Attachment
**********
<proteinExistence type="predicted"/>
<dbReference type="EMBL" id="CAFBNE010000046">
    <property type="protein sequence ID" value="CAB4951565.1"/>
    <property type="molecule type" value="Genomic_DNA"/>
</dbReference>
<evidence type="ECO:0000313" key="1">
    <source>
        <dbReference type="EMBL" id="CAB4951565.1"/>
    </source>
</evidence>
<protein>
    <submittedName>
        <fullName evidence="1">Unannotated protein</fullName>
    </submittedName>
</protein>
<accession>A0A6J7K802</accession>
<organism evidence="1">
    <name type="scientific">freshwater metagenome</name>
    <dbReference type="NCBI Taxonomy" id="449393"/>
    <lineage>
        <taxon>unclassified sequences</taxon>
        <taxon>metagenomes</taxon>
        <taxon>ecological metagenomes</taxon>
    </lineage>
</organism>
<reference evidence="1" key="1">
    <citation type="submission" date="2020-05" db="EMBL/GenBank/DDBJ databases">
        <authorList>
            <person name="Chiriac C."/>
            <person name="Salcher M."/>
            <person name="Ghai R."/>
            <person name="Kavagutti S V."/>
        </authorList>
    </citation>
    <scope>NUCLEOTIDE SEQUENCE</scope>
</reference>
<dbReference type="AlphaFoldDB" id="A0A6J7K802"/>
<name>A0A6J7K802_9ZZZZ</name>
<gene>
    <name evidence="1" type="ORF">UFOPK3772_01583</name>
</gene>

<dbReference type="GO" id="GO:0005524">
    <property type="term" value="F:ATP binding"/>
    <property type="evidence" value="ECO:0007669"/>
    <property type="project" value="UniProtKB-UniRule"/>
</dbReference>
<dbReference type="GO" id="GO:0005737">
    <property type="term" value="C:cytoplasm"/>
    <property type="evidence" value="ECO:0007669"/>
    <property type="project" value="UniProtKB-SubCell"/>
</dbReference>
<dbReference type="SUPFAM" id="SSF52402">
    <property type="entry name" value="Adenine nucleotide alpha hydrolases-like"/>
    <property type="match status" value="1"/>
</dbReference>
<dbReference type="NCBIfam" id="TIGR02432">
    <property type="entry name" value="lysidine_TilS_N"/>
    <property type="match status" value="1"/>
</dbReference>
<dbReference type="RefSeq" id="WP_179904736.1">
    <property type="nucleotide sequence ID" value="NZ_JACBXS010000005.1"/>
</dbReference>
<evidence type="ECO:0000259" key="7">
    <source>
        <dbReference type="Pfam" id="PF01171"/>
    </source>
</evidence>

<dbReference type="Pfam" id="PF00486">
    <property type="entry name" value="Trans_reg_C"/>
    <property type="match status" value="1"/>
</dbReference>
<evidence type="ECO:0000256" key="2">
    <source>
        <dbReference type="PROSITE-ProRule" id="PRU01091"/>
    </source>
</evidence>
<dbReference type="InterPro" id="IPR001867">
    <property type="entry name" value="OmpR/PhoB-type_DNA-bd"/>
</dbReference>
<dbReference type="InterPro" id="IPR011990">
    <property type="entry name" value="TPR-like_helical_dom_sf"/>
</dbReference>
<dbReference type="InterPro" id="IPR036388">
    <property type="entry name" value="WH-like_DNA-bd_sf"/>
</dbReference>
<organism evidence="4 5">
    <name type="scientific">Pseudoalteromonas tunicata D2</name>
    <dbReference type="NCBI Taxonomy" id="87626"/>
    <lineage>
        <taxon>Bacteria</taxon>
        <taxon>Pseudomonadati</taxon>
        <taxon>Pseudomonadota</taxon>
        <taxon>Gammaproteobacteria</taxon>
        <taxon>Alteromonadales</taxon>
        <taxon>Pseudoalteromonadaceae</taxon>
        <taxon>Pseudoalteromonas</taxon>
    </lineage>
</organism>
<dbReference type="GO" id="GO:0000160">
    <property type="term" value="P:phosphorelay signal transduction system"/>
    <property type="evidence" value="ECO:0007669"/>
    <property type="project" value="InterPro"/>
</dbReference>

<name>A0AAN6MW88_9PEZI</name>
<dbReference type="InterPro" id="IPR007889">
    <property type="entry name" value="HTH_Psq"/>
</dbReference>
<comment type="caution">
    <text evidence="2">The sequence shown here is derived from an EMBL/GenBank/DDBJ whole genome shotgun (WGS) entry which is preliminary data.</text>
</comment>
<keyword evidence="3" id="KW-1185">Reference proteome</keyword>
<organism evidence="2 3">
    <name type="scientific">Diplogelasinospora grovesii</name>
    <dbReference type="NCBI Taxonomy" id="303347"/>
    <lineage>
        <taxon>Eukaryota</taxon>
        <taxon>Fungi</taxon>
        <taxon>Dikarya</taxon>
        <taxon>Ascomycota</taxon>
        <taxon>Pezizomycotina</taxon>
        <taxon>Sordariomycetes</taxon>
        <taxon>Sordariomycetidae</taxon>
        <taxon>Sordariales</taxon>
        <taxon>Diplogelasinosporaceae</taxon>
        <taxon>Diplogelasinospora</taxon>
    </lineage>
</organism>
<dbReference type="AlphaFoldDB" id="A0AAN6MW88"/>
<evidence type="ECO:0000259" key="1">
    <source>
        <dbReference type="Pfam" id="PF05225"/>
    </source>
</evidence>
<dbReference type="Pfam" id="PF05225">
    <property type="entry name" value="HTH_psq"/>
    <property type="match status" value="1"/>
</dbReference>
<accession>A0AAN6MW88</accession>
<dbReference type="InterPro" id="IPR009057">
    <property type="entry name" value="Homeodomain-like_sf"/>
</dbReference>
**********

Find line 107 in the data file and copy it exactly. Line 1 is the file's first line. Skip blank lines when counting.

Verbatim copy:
</dbReference>